Sunday, January 22, 2012

Suspended Amsterdam rabbi won't visit out of fears for his life 

Amsterdam’s chief rabbi who was suspended last week because of his controversial views on homosexuality believes his life would be in danger if he came to the Netherlands, the NRC reports on Sunday.

Aryeh Ralbag told the paper: ‘I have strong indications that my wife and I would not be sure of our lives if we came to the Netherlands now.’ He declined to say what the threats were but did say he took them ‘extremely seriously’, the paper reported.

Amsterdam's orthodox Jewish community (NIHS) suspended rabbi Ralbag as its nominal chief last week after the New York-based official signed a statement describing homosexuality as an illness which can be cured.


Ralbag will remain suspended until he and community leaders have spoken about the issue, but it is unclear when this will happen now the rabbi has said he will not visit the Netherlands.

The declaration, signed by 162 rabbis and mental health practitioners last year, states that 'homosexuality is not an acceptable lifestyle' and that 'behaviours are changeable'.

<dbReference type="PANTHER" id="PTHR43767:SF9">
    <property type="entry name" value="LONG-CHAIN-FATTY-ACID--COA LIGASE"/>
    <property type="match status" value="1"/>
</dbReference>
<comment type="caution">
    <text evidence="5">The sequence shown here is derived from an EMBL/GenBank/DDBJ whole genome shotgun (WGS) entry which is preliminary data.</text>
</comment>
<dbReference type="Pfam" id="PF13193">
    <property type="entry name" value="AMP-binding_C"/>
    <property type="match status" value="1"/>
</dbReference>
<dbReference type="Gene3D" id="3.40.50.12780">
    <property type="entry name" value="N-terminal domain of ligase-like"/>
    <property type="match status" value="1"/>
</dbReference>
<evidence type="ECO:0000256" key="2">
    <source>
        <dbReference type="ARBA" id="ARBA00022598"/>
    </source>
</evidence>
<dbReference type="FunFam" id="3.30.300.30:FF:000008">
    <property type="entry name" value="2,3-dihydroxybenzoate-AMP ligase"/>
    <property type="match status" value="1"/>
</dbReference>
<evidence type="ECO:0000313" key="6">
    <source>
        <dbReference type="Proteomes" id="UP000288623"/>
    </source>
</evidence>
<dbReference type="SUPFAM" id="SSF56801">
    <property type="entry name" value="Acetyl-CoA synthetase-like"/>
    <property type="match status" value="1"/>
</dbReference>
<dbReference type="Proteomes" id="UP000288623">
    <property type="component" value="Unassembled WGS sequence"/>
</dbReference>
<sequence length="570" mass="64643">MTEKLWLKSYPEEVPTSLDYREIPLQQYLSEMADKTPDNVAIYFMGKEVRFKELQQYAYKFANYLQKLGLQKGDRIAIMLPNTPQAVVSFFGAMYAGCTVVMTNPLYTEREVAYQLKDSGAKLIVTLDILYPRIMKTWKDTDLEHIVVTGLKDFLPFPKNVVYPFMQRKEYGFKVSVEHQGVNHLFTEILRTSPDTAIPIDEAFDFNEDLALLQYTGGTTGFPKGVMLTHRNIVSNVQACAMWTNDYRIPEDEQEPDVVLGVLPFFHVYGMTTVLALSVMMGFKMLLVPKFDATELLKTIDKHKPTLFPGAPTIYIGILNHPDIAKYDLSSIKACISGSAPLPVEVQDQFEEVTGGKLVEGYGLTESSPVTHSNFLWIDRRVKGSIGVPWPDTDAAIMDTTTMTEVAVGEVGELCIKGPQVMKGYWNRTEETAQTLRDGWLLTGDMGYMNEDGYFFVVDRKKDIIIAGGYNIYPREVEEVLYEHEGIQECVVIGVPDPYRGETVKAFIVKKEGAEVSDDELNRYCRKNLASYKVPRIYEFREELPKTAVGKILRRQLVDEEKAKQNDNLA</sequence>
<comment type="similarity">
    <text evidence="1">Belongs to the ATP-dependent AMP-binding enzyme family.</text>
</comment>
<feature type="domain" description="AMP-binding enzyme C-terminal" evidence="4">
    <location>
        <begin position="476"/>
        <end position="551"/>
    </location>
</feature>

According to the Volkskrant, the Conference of European Rabbis (CER), has criticized the Amsterdam organization for suspending Ralbag. The rabbi has done ‘nothing more than restate what the Torah says about homosexualilty,’ the paper quoted CER as saying.


British rabbi Dayan Lichtenstein has mailed Ronnie Eisemann, who chairs the NIHS saying if this ‘scandalous’ decision is not overturned, the group would no longer represent orthodox Jews, the paper says.

Historian Bart Wallet told the paper the NIHS board is a difficult position on a local and international level. ‘The NIHS is formally orthodox but has a broad following. Naming Ralbag took care of the right wing but the declaration on homosexuality has upset the majority of its supporters. There is a real threat [the organisation] may splinter.’


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